There's a battle under way for the new living room 'box' and Apple had the early lead and a sexy price point with Apple TV 2.0. Sure critics could say that the 1.0 box underwhelmed, and that it was buggy.
But as an Apple TV owner for more than 3 years, I have to say that my experience is that the new 2.0 box is in fact significantly worse. While the new device runs without a hard drive -and is therefore cooler, the lack of storage or a USB connection makes it singularly a streaming device.
So - last weekend, I tromped out to buy the new Apple TV box - this is a 'diary' of what I experienced.
- Went to Apple store, Upper Westside. Told Apple TV was 'sold out' - no idea when it would be available.
- Went to Tekserve, had more than one hundred in stock. Took one home.
- Install was easy, quick.
- Finds wi-fi, logs on. 5 bars of signal.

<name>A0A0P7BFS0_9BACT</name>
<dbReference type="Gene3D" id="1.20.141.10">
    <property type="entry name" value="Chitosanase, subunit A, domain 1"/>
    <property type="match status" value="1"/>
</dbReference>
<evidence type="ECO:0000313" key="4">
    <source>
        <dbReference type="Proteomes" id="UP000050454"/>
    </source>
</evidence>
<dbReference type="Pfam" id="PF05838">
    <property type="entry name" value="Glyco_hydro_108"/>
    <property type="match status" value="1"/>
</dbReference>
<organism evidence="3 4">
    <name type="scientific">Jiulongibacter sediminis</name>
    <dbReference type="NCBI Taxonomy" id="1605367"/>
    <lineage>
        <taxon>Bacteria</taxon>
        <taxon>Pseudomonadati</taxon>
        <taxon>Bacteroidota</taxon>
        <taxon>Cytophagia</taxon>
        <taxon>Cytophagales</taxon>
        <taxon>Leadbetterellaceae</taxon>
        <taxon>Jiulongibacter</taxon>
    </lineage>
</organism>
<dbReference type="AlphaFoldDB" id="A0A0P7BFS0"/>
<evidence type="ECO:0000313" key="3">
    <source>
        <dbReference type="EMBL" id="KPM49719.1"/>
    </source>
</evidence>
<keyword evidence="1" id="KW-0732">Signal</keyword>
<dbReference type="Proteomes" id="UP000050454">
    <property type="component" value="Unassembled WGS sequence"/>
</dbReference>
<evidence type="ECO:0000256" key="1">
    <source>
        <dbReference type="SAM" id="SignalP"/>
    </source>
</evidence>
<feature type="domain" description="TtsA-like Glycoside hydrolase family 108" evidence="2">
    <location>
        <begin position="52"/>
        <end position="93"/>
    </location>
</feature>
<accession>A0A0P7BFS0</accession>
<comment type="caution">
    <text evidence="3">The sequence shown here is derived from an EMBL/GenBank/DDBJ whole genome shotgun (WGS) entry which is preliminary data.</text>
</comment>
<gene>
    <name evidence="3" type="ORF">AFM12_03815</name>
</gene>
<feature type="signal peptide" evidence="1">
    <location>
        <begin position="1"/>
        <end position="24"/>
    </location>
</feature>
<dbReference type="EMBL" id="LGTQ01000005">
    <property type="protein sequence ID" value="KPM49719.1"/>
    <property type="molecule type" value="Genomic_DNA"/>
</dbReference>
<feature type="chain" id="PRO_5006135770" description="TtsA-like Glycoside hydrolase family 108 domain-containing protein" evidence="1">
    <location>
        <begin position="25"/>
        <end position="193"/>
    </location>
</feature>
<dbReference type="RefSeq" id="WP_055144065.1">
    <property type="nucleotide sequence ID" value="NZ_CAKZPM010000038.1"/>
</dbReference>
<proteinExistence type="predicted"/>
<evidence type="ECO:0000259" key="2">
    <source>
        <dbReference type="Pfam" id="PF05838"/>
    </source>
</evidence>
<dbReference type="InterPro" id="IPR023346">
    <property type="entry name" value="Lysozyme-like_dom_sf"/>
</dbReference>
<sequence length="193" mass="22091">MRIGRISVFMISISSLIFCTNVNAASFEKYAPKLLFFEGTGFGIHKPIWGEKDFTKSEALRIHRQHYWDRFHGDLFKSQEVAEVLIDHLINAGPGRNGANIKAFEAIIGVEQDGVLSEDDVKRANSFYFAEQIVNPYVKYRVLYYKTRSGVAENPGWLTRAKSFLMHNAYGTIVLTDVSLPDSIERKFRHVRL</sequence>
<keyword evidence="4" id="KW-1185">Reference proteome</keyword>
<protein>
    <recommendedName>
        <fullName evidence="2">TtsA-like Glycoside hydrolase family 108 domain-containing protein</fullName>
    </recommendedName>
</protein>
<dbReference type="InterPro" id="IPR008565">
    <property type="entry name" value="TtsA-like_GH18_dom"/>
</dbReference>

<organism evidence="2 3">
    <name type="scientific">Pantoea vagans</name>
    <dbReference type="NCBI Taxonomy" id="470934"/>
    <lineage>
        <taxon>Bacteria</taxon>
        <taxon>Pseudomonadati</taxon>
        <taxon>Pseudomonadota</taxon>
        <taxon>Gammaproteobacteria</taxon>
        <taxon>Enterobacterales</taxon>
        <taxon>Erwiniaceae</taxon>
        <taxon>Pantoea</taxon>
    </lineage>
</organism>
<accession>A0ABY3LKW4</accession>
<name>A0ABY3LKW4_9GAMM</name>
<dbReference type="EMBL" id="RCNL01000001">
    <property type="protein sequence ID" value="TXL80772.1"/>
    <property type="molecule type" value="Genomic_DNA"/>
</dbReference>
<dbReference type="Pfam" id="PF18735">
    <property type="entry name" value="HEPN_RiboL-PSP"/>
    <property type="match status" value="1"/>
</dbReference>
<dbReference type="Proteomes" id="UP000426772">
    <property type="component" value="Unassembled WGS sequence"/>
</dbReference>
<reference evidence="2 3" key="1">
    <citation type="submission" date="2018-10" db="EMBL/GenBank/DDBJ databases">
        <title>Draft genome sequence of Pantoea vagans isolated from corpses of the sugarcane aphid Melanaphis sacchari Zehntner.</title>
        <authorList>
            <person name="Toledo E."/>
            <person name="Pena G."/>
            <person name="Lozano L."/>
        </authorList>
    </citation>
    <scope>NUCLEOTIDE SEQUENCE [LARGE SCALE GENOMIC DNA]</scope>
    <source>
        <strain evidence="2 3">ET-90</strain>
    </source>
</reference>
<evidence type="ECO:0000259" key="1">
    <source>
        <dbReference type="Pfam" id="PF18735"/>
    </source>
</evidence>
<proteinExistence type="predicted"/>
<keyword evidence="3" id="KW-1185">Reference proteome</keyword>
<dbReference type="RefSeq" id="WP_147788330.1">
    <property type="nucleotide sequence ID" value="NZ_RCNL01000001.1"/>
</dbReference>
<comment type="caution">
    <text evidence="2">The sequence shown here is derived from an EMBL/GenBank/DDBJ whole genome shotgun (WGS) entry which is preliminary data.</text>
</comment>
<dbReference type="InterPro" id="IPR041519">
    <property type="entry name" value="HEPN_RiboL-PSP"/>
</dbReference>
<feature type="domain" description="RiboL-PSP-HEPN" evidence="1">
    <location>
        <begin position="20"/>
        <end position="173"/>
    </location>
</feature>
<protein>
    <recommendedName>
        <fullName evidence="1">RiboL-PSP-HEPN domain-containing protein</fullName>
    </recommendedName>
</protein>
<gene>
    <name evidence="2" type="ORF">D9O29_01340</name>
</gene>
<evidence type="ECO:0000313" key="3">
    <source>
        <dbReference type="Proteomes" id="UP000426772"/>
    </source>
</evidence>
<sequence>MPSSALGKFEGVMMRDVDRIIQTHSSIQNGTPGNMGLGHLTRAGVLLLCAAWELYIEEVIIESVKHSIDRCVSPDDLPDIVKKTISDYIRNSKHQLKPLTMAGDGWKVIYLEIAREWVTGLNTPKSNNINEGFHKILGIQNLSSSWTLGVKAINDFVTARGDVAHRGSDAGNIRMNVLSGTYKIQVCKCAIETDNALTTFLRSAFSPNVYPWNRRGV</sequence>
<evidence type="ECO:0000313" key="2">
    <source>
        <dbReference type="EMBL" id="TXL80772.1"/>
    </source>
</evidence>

- Order first movie at 8pm. Says 'ready to stream' - click 'play' says: movie will be ready in 8,000 (yes, eight thousand!) minutes.
So, now - I've got 30 days to watch a movie, 24 hrs after it starts streaming, and have to wait 8,000 minutes before I can start watching. That's some really terrible math. But I do love Apple, so maybe it's just an early glitch. Traveling the next week, so by the time i'm ready to watch again -
- Press play on same movie - says now it will take 120 minutes before it can play. This means the movie can start at midnight.
- Check web connection, wifi strength and overall set up. All is correct - and my 30 days is running out, and 'on demand' seems to now mean, ask for a movie - and then hope the Apple gods are willing to deliver it at some point in the foreseeable future. FAIL.